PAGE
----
Why Buy A Used Dodge Challenger?

In an automotive world awash in SUVs and pickup trucks, the Dodge Challenger is a fond throwback to an era when coupes were as common as sedans.  Add in modern engines and advanced technologies, and today’s Challenger is the ideal combination of performance, style, and uniqueness. Buying a used Dodge Challenger is even more appealing.  

In this article, we’ll look at the origins of the Challenger,  why a used Dodge Challenger for sale makes sense, and explore Challenger trims and features.

History of the Dodge Challenger

Hop into a time machine and head back to the 1960s.  Ford launched the Mustang in 1964 to huge success.  Realizing it was losing sales, General Motors hurriedly released the Chevrolet Camaro two years later.  In 1967, Ford adapted the Mustang into the Mercury Cougar, and GM used the Camaro to create the Pontiac Firebird.  But something was missing, a competitive offering from Chrysler.  It took a few years, but in 1970 the Dodge Challenger was released, and Mopar fans now had a sports coupe that could take on Ford and Chevy.

1970 Dodge Challenger
1970 Dodge Challenger

Dodge designed the Challenger to be larger and more spacious than the Mustang and Camaro, a tradition that carries on through today.  And, the Challenger was available with numerous engine options, another bit of heritage that Dodge still recognizes.

Unfortunately, the 1970s brought America’s first energy crisis and increasing emission regulations.  The country fell out of love with pony cars, and the Dodge Challenger was discontinued after 1974.  Despite its short existence, the original Challenger is a treasured example of a classic car among enthusiasts.

The Challenger was reborn in 1978 as a rebadged, four-cylinder Mistubishi, but car fans will gladly skip over these six years as a marketing error by Chrysler. 

Rebirth of the Dodge Challenger

Seeking to rekindle consumer fondness for the original Chrysler pony car, Dodge redesigned Challenger for the 2008 model year.  While clearly inspired by the Challenger of the 1970s, this new Dodge brought a crisp, modern design to a car brand that needed rejuvenation.  Equipped with only a 6.1-liter Hemi V-8, the entire first-year production run of the new Challenger sold out before the first one ever left the factory.

Dodge’s timing was perfect as Chrysler once again had an option to the ever-popular Mustang and the company got a jump start against the Camaro that was brought back to life for 2010.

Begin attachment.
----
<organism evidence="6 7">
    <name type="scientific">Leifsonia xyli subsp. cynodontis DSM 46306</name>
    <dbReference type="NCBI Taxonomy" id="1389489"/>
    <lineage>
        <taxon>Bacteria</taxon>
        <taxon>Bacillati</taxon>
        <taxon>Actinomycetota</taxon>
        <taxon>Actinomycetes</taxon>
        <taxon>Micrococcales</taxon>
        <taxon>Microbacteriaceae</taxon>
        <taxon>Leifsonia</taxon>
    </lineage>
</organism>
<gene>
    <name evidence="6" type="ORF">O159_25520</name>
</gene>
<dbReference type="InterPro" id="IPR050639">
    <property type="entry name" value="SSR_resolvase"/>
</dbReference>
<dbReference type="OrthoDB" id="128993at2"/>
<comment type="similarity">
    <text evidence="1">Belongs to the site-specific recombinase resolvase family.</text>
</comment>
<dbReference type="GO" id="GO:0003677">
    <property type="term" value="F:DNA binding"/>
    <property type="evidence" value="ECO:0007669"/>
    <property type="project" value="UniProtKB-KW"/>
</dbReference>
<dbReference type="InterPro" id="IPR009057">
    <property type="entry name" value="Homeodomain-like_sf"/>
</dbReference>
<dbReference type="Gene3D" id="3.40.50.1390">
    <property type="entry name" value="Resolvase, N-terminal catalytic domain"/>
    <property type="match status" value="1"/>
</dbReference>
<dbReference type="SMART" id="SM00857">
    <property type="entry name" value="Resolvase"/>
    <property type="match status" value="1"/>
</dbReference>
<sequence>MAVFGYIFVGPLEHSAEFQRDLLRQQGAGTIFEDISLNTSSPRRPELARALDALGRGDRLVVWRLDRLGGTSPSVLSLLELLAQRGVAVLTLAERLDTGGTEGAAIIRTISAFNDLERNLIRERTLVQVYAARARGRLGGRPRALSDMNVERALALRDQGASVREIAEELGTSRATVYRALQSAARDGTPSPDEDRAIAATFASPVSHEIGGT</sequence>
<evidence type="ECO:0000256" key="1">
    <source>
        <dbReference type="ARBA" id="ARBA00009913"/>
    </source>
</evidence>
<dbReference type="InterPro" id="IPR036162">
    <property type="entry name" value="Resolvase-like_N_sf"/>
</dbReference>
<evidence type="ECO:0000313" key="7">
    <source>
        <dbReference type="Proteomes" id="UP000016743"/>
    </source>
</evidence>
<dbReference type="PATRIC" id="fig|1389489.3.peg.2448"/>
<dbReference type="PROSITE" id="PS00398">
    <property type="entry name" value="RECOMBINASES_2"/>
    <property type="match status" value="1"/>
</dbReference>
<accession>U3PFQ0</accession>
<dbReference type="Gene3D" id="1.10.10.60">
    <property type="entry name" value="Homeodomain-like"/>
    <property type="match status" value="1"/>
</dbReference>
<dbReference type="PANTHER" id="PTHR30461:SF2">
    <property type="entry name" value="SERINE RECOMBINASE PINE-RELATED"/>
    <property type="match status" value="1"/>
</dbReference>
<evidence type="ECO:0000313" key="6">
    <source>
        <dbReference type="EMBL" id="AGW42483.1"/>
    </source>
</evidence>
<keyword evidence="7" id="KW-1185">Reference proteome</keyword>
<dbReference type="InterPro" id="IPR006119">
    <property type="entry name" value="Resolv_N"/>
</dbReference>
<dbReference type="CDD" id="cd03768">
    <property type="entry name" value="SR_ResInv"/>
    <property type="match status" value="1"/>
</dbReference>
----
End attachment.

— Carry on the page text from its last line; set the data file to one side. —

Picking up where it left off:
With the pony car segment heating up, Dodge refreshed the Challenger for 2015.  The SRT-8 performance trim went away in favor of the SRT 392 and SRT Hellcat models.  The five-speed automatic transmission is replaced with an eight-speed automatic that improves performance and fuel economy.  In addition to a new grille that embraces the 1971 Challenger, the updated model now features quad-LED Halo headlamps and LED taillights.  Modern updates are also added inside, where the Challenger benefits from the well-regarded Uconnect infotainment system with available navigation.  

Buying A Used Dodge Challenger

While purchasing a used car is standard procedure for savvy shoppers, the Dodge Challenger makes a particularly appealing case for buyers looking for a coupe.  It begins with value.  Even when new, Challengers have relied on a simple formula of a lot of horsepower for the money.  Add in the depreciation that hits most new cars, and you’ll quickly answer “yes” to the question of “Should I buy a used Dodge Challenger?”

Also, consider there are practical aspects of Challenger ownership compared to the competition.  You’ll appreciate more significant trunk space over the Camaro. And, the Challenger has a spacious backseat that can comfortably carry two or three passengers.  Just try putting a child car seat in the back of that Ford!

Of course, no one can predict the future, but it’s clear to see that the automotive industry is embracing electric vehicles.  Recognizing this trend, a Dodge executive earlier this year predicted that the days of high-powered V8s are numbered.  While he offered no timeline about the demise of gas-fed horsepower, the EV revolution means that today’s Challenger might possibly be tomorrow’s collector car.

From efficient but still fun six-cylinder power to over-the-top Hellcat performance, a Challenger is about having something for everyone.  To make buying a used Dodge Challenger easier, let’s look at this car’s different configurations.